Groups such as Susan G. Komen put on events to fundraise for breast cancer research and patient support throughout the month. It is a time for everyone who has been afflicted with breast cancer in any way to come together and show support.
Aside from skin cancer, breast cancer is the most diagnosed type of cancer among women. According to breastcancer.org, about one in eight women in the US will develop invasive breast cancer over the course of her lifetime.
Sarah Rothman, senior, wanted to bring the discussion about Breast Cancer Awareness Month into HHS. This past Wednesday, Rothman’s goal came to fruition.
Rothman created the Hopkins Talks Pink WIN session as a way for HHS students to “learn more about breast cancer by hearing different stories.” She has had the idea to start a discussion about breast cancer for a couple years, but Rothman was inspired to form the session by some sobering news she heard in class a few weeks ago.
“One of my teachers told our class that her mom was diagnosed with breast cancer a couple weeks ago and it really made me think about how many people this issue affects,” said Rothman.
Rothman’s personal connection to breast cancer stems from when her mom, Devora, was diagnosed with Stage 1 breast cancer during Sarah’s freshman year. While her mom was dealing with cancer, Sarah wanted to use her mom’s experience to teach herself and others about breast cancer.
“When she told my family that she had been diagnosed, it made me want to become more educated about breast cancer so I could prevent it for myself and others,” said Rothman.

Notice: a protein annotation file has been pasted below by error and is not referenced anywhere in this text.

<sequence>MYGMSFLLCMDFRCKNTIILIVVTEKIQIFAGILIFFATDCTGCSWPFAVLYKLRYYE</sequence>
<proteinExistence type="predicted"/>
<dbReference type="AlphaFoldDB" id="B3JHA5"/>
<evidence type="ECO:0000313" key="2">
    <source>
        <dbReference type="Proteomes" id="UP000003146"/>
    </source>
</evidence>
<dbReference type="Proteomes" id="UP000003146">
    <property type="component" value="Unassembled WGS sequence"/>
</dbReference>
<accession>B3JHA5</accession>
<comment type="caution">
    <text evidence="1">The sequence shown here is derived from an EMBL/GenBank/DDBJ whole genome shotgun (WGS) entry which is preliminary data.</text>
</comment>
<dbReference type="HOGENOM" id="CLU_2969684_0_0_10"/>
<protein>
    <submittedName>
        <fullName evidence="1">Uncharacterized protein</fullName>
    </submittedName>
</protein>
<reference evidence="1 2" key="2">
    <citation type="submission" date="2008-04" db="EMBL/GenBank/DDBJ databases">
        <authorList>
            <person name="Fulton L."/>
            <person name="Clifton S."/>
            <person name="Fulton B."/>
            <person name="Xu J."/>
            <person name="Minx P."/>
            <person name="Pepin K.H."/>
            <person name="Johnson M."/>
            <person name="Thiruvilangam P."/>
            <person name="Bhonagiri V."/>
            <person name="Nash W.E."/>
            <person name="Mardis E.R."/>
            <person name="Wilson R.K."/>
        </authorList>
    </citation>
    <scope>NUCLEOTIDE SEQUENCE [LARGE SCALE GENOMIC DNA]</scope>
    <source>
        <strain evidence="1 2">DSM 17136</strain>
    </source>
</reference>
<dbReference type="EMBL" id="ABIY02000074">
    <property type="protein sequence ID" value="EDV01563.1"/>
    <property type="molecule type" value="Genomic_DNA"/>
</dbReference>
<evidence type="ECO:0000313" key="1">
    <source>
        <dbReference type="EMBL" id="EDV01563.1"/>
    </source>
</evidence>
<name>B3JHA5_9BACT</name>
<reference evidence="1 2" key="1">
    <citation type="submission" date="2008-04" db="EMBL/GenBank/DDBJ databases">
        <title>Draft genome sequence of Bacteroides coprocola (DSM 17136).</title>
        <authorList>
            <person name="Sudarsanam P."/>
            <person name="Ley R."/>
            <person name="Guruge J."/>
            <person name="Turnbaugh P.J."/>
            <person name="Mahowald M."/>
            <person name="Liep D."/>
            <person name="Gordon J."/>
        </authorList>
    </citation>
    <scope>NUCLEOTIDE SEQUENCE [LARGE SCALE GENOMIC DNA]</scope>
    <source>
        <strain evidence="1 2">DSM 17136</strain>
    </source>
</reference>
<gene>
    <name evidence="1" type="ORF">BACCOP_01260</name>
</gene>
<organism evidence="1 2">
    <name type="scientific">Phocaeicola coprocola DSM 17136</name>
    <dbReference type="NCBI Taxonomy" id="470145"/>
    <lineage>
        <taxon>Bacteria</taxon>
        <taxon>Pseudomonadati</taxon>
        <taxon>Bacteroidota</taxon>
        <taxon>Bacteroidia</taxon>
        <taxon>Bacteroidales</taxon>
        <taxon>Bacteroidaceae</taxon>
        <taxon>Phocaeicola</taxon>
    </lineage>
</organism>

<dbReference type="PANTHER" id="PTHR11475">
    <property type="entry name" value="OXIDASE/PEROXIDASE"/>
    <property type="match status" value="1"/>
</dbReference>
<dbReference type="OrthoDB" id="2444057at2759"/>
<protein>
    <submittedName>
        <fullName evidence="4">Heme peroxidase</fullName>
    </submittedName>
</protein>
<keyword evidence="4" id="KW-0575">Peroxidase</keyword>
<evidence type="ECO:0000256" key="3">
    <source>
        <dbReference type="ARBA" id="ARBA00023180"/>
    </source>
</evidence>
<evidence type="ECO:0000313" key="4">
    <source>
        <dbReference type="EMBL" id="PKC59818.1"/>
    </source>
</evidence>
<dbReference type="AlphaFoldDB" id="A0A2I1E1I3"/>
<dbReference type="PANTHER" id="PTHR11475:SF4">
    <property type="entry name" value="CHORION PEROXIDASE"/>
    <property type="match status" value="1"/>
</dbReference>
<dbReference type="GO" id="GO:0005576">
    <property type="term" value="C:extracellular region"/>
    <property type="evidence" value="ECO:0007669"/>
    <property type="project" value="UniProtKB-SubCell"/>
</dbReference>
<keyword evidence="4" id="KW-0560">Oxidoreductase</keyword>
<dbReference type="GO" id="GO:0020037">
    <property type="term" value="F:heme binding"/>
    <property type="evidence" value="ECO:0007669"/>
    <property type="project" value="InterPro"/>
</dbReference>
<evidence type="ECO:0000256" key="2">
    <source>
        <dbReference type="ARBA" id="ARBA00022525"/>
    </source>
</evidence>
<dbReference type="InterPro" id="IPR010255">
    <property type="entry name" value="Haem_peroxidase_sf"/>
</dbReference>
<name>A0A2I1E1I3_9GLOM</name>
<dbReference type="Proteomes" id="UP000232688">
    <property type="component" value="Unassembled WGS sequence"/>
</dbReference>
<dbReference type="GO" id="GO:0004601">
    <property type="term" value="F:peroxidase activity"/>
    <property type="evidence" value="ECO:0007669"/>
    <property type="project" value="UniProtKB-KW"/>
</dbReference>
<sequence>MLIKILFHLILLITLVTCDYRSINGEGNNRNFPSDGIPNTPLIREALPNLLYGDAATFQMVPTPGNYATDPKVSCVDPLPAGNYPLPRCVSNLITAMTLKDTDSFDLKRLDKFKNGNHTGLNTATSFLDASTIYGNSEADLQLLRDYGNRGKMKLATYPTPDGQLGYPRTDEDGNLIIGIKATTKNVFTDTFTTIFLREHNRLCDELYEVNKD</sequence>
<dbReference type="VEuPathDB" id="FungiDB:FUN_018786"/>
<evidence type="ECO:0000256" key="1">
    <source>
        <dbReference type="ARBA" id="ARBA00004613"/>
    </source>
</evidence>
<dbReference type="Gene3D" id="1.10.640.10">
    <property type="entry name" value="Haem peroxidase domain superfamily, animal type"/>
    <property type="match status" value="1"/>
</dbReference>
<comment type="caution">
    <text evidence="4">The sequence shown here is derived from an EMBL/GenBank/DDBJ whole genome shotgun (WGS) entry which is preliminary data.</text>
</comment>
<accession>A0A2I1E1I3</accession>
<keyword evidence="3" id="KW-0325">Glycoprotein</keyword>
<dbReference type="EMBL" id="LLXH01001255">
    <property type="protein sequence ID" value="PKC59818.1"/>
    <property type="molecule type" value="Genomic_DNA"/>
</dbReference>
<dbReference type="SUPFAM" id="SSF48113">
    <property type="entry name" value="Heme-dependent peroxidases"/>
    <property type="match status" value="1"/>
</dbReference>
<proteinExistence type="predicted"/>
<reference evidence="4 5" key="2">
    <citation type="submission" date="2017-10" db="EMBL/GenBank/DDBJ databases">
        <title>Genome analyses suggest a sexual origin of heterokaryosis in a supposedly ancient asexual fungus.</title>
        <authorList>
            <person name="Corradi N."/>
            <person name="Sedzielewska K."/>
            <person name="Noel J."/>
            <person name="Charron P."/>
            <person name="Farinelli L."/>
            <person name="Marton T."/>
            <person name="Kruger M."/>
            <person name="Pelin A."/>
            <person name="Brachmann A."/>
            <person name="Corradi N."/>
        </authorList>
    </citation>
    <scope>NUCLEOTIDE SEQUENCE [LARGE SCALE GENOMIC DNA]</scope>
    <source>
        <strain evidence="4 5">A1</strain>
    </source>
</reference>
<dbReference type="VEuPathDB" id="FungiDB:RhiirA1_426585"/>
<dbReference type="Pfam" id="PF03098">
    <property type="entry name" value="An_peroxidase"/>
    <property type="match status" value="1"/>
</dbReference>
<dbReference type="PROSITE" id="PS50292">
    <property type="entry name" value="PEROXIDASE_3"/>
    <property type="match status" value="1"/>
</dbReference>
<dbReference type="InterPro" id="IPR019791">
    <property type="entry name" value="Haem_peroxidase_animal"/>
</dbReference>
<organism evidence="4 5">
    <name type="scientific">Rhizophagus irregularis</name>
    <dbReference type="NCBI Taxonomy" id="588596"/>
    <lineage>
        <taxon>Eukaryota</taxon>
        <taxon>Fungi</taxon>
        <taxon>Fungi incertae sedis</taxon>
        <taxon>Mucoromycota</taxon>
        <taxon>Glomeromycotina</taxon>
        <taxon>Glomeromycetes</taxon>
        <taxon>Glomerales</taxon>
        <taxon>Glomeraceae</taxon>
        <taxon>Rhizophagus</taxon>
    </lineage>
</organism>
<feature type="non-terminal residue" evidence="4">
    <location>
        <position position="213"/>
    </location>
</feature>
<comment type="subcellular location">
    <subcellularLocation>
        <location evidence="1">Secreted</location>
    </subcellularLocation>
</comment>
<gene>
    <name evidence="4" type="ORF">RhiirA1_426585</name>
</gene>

During the session, Rothman brought in her mom, Devora, alongside Hindy Tankenoff, the motherof Mollie Tankenoff, senior, to chat about breast cancer prevention and treatment for breast cancer. Rothman wanted to bring the two of them in so that they could speak on their personal experiences with breast cancer.
“I wanted to bring in people who could educate our generation because I feel like our generation isn’t very educated on breast cancer,” said Rothman.
Following the event, Rothman thought that the event went well and she was happy that she was able to teach people in attendance about an issue that is near and dear to her heart.
“No matter the number of people that were there, I’m just glad that we got to teach some people today,” said Rothman. “If you teach even like five or ten people, that’s still a big success.”